LONDON – eyes looking for Harry Potter
Makes a light change from the 5kg efforts we had on tour and that is good but as the saying goes – you don’t know what you had until you don’t have it anymore!
I get out my plan of attack that I worked on back in Australia – and here we go – out the hotel door turn left and up to Queens Gate – right into Prince Consort Road – stop at the Royal Albert Hall. More Kodak moments.
Opened in March 1871, the hall is dedicated to the memory of Prince Albert – Queen Victoria’s husband. Around the outside is a great terracotta frieze depicting ‘The Triumph of Arts and Sciences’. For your History Lesson click on the link above and enjoy! What a great place.
Time to move on – lots to see and do today! Turning right into Exhibition Road and there is South Kensington Underground. It is about a 10 minute walk if you take out the time I spent at Albert Hall.
First stop – Westminster Station and the tourist priority – the British Airways London Eye!
A tip if you want to travel on this – book a time to go on this fabulous viewing object . It gives you the opportunity to walk around and not stand in line for ages. Even saying that – there are loads of tourists and I stand in line waiting for my time. As you can see in the picture on the right the London Eye is a great big ferris wheel type object.
I get a little bit apprehensive and wonder if I am doing the right thing. It looks very, very high up to the top – but too late now here comes my cabin and I’m on it! It is another overcast day – I am beginning to think that blue sky doesn’t exist here.
The little cabins are fully enclosed with something like perspex so I can’t fall out into the Thames and off we go. Up and away ever so slowly and the views are breathtaking. I am not a bit nervous and of course the cameras are clicking away.
There are also dusk and night tours but that is too late for me this trip. Maybe on the next? Money well spent – the tour takes about half an hour.
Back on the ground I walk over Westminster Bridge and head off for Big Ben (which I saw last time I was here) and the Houses of Parliament. Why? Because I want some more photos that’s why. Like anything good – you can never have enough.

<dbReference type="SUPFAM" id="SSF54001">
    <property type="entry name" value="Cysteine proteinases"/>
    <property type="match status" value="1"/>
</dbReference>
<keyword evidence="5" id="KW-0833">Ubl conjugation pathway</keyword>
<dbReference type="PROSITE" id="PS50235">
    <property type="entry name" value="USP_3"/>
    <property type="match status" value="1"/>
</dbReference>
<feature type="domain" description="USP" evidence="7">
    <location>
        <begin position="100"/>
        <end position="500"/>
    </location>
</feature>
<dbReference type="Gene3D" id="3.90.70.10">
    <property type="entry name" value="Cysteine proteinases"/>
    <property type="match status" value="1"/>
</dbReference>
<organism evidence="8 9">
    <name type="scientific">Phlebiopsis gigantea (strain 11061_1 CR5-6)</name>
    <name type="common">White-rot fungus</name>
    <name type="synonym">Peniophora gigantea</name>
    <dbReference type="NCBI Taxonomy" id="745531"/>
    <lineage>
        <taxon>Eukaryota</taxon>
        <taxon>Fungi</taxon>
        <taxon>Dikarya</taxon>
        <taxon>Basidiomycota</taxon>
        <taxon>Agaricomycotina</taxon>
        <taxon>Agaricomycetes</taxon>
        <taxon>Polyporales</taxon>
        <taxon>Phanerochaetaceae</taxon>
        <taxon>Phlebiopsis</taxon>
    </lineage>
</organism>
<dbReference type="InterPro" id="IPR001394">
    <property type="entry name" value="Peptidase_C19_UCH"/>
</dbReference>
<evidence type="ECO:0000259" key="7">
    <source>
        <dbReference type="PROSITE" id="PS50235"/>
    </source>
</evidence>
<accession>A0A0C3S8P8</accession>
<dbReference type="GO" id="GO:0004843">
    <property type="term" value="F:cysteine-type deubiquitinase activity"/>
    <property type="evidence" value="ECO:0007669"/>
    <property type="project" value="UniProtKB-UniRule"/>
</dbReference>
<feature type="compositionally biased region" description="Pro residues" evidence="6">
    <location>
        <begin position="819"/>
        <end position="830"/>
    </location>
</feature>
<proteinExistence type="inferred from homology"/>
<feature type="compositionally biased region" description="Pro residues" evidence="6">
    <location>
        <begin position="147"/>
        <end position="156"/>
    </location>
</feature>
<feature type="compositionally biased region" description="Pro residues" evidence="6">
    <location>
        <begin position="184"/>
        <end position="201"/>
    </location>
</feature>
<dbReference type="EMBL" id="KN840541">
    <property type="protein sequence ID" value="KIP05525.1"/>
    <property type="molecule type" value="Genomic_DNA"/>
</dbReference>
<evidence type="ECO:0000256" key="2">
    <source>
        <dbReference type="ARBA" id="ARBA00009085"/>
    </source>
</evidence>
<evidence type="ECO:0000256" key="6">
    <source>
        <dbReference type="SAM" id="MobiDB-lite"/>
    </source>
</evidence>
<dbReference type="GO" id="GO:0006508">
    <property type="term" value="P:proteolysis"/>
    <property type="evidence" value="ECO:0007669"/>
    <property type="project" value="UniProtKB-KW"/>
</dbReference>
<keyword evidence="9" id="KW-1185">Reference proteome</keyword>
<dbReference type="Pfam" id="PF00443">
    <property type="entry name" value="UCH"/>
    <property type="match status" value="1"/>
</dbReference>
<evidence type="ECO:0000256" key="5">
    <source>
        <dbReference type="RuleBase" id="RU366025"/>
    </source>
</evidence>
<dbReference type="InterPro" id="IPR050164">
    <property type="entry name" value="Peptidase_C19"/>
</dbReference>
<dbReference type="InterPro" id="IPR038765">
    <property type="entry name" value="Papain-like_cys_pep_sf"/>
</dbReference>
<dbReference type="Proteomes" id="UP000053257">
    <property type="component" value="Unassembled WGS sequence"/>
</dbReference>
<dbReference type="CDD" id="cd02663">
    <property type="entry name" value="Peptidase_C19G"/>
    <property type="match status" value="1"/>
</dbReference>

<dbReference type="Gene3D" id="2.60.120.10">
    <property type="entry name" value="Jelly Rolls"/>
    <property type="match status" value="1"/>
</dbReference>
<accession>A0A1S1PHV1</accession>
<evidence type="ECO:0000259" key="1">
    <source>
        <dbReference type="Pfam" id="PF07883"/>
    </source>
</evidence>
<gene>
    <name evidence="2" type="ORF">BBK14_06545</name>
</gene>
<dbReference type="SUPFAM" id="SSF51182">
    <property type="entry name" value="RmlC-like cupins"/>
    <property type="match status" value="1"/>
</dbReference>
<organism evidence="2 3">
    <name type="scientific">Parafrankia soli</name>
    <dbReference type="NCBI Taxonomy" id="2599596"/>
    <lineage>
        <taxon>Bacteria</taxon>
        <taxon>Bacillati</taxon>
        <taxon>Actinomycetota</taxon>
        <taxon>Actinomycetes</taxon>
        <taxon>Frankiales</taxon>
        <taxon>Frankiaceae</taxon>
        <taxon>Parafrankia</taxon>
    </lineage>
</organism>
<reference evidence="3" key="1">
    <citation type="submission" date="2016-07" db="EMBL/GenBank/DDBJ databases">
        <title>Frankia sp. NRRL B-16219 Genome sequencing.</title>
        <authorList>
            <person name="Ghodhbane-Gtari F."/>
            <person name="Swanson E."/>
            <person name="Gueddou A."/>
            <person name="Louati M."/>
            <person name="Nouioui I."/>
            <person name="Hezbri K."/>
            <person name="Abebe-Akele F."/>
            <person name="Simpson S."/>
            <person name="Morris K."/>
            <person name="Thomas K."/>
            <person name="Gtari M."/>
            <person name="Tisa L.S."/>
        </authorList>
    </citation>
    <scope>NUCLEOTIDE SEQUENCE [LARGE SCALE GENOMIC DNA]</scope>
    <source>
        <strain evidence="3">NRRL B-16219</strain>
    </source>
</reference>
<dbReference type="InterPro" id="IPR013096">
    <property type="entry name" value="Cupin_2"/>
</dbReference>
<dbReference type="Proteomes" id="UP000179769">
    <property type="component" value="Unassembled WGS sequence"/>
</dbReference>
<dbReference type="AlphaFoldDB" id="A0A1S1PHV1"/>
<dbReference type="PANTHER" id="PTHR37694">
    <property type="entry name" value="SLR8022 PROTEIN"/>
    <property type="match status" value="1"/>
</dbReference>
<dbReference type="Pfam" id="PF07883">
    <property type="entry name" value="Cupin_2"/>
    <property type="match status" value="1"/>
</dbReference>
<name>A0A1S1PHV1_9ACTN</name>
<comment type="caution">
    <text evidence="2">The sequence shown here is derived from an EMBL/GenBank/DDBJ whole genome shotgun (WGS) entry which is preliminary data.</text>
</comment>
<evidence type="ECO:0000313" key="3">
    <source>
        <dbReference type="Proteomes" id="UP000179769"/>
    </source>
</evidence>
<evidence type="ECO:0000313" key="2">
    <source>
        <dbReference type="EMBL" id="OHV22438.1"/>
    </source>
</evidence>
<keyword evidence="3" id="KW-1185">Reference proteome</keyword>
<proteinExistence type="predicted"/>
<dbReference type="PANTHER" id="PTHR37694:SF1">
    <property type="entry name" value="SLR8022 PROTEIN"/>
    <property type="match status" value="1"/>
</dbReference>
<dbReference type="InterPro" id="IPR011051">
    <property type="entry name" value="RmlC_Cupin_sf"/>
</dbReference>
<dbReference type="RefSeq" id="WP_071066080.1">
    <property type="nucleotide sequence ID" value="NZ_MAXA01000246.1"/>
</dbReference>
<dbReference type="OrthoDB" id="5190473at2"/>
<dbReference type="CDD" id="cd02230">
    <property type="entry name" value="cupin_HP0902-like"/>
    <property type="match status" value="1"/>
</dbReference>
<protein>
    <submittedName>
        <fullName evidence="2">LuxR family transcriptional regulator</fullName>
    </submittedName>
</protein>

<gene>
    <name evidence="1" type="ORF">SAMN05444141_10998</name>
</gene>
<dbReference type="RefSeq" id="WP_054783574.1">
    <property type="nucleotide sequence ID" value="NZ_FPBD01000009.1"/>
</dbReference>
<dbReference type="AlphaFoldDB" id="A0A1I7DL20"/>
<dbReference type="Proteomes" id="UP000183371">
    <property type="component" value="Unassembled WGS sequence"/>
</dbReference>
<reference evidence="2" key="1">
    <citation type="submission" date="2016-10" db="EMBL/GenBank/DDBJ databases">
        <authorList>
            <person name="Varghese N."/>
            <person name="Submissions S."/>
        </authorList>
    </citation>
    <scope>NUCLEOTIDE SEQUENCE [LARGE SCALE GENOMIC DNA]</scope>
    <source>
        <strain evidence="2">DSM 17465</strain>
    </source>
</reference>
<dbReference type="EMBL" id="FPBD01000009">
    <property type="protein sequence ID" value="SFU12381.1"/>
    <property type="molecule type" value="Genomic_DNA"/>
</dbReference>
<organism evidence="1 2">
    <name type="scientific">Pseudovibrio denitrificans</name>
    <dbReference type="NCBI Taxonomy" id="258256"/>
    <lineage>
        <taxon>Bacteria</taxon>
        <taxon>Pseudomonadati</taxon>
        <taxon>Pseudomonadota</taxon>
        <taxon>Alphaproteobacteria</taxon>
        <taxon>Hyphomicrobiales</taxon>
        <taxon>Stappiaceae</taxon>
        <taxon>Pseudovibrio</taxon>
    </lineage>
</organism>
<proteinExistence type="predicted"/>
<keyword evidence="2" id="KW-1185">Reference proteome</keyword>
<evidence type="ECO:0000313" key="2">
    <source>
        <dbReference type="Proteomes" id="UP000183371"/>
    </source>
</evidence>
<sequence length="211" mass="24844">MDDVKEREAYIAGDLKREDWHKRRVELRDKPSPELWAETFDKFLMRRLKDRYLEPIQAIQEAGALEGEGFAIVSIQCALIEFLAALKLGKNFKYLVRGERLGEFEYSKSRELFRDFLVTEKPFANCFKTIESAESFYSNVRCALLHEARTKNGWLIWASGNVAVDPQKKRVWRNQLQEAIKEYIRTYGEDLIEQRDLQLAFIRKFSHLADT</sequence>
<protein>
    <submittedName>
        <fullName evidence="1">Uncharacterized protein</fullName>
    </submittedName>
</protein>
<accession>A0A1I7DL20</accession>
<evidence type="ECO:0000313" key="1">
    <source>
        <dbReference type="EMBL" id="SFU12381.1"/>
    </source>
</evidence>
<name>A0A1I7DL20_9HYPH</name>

The carving of this stone and the intricate work is incredible and in places the stone seems just like lace work – such craftsmen all those years ago.
Definitely have to take the ultimate tourist photo in London – Boudica in her chariot. How many tourist books has this photo been in? Between AD 61 and AD 63 Boadicea led her Iceni people to a glorious war against the Romans but you can read more at the above link.
Centre photo is King George V and on the right is King Richard I (Richard the Lionheart) in front of the Houses of Parliament.
I get side-tracked and walk along the Thames on the side opposite the Houses of Parliament just looking at everything – more photos – I can’t remember what photos I took on the way up the river so I take more coming back down.
The weather is still hot and steamy – last time I was here it was raining – – back over Westminster Bridge to the Houses of Parliament – and Big Ben. Continue to walk around and around. The Houses of Parliament are open to tourists but I decide not to go inside – yep – not enough time.
As per my plan of attack I take an unguided tour of Westminster Abbey. Cost ₤6.00. Visit time: 11.00am.